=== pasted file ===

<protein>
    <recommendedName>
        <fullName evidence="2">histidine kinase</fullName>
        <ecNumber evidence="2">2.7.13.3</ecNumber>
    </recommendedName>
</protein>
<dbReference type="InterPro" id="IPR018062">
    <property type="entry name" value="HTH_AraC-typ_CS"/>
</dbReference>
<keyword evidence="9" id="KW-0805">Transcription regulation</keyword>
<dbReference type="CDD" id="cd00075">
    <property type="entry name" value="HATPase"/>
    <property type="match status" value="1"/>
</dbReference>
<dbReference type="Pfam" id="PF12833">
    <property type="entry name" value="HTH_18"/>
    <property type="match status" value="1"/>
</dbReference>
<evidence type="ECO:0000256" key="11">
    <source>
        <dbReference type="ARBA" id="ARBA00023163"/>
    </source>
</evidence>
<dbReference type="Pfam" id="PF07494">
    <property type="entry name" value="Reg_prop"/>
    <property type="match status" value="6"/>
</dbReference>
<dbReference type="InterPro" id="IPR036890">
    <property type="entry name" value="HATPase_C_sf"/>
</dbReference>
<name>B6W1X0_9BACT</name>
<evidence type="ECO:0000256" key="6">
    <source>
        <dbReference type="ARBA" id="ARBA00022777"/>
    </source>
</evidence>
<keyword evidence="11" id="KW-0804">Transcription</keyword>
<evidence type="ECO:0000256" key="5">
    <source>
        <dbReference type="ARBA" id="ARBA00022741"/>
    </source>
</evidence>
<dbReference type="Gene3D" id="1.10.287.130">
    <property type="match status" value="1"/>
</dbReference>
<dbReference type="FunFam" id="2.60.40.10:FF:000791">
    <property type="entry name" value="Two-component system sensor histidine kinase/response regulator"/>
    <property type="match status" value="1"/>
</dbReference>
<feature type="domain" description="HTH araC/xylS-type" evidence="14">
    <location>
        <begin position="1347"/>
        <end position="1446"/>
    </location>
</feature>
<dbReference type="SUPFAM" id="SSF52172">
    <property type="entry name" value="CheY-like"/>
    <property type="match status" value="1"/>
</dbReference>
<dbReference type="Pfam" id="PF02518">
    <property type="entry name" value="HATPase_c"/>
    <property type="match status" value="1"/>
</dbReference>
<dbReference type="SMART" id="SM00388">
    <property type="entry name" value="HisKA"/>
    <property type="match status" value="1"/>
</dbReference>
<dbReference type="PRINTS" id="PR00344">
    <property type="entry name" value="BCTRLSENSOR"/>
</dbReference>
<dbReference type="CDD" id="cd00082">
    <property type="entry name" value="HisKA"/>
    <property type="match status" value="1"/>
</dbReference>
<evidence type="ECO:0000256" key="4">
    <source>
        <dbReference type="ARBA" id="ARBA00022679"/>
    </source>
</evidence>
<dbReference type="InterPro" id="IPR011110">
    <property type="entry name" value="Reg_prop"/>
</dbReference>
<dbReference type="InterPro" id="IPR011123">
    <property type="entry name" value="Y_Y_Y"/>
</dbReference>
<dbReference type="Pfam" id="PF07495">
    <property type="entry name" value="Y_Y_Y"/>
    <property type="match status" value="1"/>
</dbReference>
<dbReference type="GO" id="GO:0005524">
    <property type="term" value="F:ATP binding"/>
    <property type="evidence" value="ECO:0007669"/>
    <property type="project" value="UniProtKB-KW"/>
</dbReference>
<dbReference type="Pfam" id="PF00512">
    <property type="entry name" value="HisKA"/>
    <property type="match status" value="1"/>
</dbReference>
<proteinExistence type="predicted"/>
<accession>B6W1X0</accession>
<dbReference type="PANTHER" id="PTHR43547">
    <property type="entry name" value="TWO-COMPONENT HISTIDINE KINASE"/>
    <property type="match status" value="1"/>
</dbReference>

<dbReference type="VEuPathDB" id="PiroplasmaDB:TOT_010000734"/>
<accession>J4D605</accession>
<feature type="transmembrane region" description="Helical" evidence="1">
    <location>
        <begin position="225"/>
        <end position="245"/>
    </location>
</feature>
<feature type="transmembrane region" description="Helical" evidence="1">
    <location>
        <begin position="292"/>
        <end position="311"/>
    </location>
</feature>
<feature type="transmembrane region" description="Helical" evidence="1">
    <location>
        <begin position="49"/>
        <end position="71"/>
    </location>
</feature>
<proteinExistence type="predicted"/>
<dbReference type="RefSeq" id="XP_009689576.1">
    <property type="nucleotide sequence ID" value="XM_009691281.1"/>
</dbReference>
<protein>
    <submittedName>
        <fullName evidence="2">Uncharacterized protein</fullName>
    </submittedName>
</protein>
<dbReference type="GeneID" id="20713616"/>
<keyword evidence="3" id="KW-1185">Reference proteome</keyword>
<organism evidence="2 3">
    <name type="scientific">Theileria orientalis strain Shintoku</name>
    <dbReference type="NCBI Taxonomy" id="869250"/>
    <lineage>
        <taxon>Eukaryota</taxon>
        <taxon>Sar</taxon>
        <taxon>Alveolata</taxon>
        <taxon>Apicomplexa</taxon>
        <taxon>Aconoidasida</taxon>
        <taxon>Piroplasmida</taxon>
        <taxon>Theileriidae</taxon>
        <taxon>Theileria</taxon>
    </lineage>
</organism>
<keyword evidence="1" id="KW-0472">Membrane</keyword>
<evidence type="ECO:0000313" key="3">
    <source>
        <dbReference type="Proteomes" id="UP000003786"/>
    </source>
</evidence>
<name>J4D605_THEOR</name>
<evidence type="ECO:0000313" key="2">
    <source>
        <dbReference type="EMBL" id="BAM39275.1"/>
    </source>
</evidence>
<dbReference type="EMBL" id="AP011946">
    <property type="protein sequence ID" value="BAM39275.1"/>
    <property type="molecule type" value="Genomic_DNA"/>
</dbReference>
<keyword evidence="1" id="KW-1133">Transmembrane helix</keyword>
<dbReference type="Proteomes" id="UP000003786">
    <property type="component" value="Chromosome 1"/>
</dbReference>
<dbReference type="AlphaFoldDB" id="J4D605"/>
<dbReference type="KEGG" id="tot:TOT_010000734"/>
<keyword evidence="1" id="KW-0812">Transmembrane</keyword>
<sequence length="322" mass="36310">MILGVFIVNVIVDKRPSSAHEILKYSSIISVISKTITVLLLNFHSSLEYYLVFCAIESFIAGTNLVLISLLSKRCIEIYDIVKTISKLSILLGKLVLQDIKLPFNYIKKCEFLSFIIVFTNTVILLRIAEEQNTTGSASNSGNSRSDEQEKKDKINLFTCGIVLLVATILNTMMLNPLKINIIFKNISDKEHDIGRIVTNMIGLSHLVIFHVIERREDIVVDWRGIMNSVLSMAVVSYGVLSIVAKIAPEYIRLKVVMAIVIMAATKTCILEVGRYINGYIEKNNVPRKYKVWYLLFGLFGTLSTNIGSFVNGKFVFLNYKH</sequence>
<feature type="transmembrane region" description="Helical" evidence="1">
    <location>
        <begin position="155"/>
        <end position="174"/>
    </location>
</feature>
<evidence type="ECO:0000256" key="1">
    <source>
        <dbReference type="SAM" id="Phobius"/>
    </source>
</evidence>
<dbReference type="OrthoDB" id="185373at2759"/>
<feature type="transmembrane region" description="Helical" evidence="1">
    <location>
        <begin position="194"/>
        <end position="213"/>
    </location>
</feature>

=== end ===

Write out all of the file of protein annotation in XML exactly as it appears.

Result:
<protein>
    <recommendedName>
        <fullName evidence="2">histidine kinase</fullName>
        <ecNumber evidence="2">2.7.13.3</ecNumber>
    </recommendedName>
</protein>
<dbReference type="InterPro" id="IPR018062">
    <property type="entry name" value="HTH_AraC-typ_CS"/>
</dbReference>
<keyword evidence="9" id="KW-0805">Transcription regulation</keyword>
<dbReference type="CDD" id="cd00075">
    <property type="entry name" value="HATPase"/>
    <property type="match status" value="1"/>
</dbReference>
<dbReference type="Pfam" id="PF12833">
    <property type="entry name" value="HTH_18"/>
    <property type="match status" value="1"/>
</dbReference>
<evidence type="ECO:0000256" key="11">
    <source>
        <dbReference type="ARBA" id="ARBA00023163"/>
    </source>
</evidence>
<dbReference type="Pfam" id="PF07494">
    <property type="entry name" value="Reg_prop"/>
    <property type="match status" value="6"/>
</dbReference>
<dbReference type="InterPro" id="IPR036890">
    <property type="entry name" value="HATPase_C_sf"/>
</dbReference>
<name>B6W1X0_9BACT</name>
<evidence type="ECO:0000256" key="6">
    <source>
        <dbReference type="ARBA" id="ARBA00022777"/>
    </source>
</evidence>
<keyword evidence="11" id="KW-0804">Transcription</keyword>
<evidence type="ECO:0000256" key="5">
    <source>
        <dbReference type="ARBA" id="ARBA00022741"/>
    </source>
</evidence>
<dbReference type="Gene3D" id="1.10.287.130">
    <property type="match status" value="1"/>
</dbReference>
<dbReference type="FunFam" id="2.60.40.10:FF:000791">
    <property type="entry name" value="Two-component system sensor histidine kinase/response regulator"/>
    <property type="match status" value="1"/>
</dbReference>
<feature type="domain" description="HTH araC/xylS-type" evidence="14">
    <location>
        <begin position="1347"/>
        <end position="1446"/>
    </location>
</feature>
<dbReference type="SUPFAM" id="SSF52172">
    <property type="entry name" value="CheY-like"/>
    <property type="match status" value="1"/>
</dbReference>
<dbReference type="Pfam" id="PF02518">
    <property type="entry name" value="HATPase_c"/>
    <property type="match status" value="1"/>
</dbReference>
<dbReference type="SMART" id="SM00388">
    <property type="entry name" value="HisKA"/>
    <property type="match status" value="1"/>
</dbReference>
<dbReference type="PRINTS" id="PR00344">
    <property type="entry name" value="BCTRLSENSOR"/>
</dbReference>
<dbReference type="CDD" id="cd00082">
    <property type="entry name" value="HisKA"/>
    <property type="match status" value="1"/>
</dbReference>
<evidence type="ECO:0000256" key="4">
    <source>
        <dbReference type="ARBA" id="ARBA00022679"/>
    </source>
</evidence>
<dbReference type="InterPro" id="IPR011110">
    <property type="entry name" value="Reg_prop"/>
</dbReference>
<dbReference type="InterPro" id="IPR011123">
    <property type="entry name" value="Y_Y_Y"/>
</dbReference>
<dbReference type="Pfam" id="PF07495">
    <property type="entry name" value="Y_Y_Y"/>
    <property type="match status" value="1"/>
</dbReference>
<dbReference type="GO" id="GO:0005524">
    <property type="term" value="F:ATP binding"/>
    <property type="evidence" value="ECO:0007669"/>
    <property type="project" value="UniProtKB-KW"/>
</dbReference>
<dbReference type="Pfam" id="PF00512">
    <property type="entry name" value="HisKA"/>
    <property type="match status" value="1"/>
</dbReference>
<proteinExistence type="predicted"/>
<accession>B6W1X0</accession>
<dbReference type="PANTHER" id="PTHR43547">
    <property type="entry name" value="TWO-COMPONENT HISTIDINE KINASE"/>
    <property type="match status" value="1"/>
</dbReference>

<dbReference type="VEuPathDB" id="PiroplasmaDB:TOT_010000734"/>
<accession>J4D605</accession>
<feature type="transmembrane region" description="Helical" evidence="1">
    <location>
        <begin position="225"/>
        <end position="245"/>
    </location>
</feature>
<feature type="transmembrane region" description="Helical" evidence="1">
    <location>
        <begin position="292"/>
        <end position="311"/>
    </location>
</feature>
<feature type="transmembrane region" description="Helical" evidence="1">
    <location>
        <begin position="49"/>
        <end position="71"/>
    </location>
</feature>
<proteinExistence type="predicted"/>
<dbReference type="RefSeq" id="XP_009689576.1">
    <property type="nucleotide sequence ID" value="XM_009691281.1"/>
</dbReference>
<protein>
    <submittedName>
        <fullName evidence="2">Uncharacterized protein</fullName>
    </submittedName>
</protein>
<dbReference type="GeneID" id="20713616"/>
<keyword evidence="3" id="KW-1185">Reference proteome</keyword>
<organism evidence="2 3">
    <name type="scientific">Theileria orientalis strain Shintoku</name>
    <dbReference type="NCBI Taxonomy" id="869250"/>
    <lineage>
        <taxon>Eukaryota</taxon>
        <taxon>Sar</taxon>
        <taxon>Alveolata</taxon>
        <taxon>Apicomplexa</taxon>
        <taxon>Aconoidasida</taxon>
        <taxon>Piroplasmida</taxon>
        <taxon>Theileriidae</taxon>
        <taxon>Theileria</taxon>
    </lineage>
</organism>
<keyword evidence="1" id="KW-0472">Membrane</keyword>
<evidence type="ECO:0000313" key="3">
    <source>
        <dbReference type="Proteomes" id="UP000003786"/>
    </source>
</evidence>
<name>J4D605_THEOR</name>
<evidence type="ECO:0000313" key="2">
    <source>
        <dbReference type="EMBL" id="BAM39275.1"/>
    </source>
</evidence>
<dbReference type="EMBL" id="AP011946">
    <property type="protein sequence ID" value="BAM39275.1"/>
    <property type="molecule type" value="Genomic_DNA"/>
</dbReference>
<keyword evidence="1" id="KW-1133">Transmembrane helix</keyword>
<dbReference type="Proteomes" id="UP000003786">
    <property type="component" value="Chromosome 1"/>
</dbReference>
<dbReference type="AlphaFoldDB" id="J4D605"/>
<dbReference type="KEGG" id="tot:TOT_010000734"/>
<keyword evidence="1" id="KW-0812">Transmembrane</keyword>
<sequence length="322" mass="36310">MILGVFIVNVIVDKRPSSAHEILKYSSIISVISKTITVLLLNFHSSLEYYLVFCAIESFIAGTNLVLISLLSKRCIEIYDIVKTISKLSILLGKLVLQDIKLPFNYIKKCEFLSFIIVFTNTVILLRIAEEQNTTGSASNSGNSRSDEQEKKDKINLFTCGIVLLVATILNTMMLNPLKINIIFKNISDKEHDIGRIVTNMIGLSHLVIFHVIERREDIVVDWRGIMNSVLSMAVVSYGVLSIVAKIAPEYIRLKVVMAIVIMAATKTCILEVGRYINGYIEKNNVPRKYKVWYLLFGLFGTLSTNIGSFVNGKFVFLNYKH</sequence>
<feature type="transmembrane region" description="Helical" evidence="1">
    <location>
        <begin position="155"/>
        <end position="174"/>
    </location>
</feature>
<evidence type="ECO:0000256" key="1">
    <source>
        <dbReference type="SAM" id="Phobius"/>
    </source>
</evidence>
<dbReference type="OrthoDB" id="185373at2759"/>
<feature type="transmembrane region" description="Helical" evidence="1">
    <location>
        <begin position="194"/>
        <end position="213"/>
    </location>
</feature>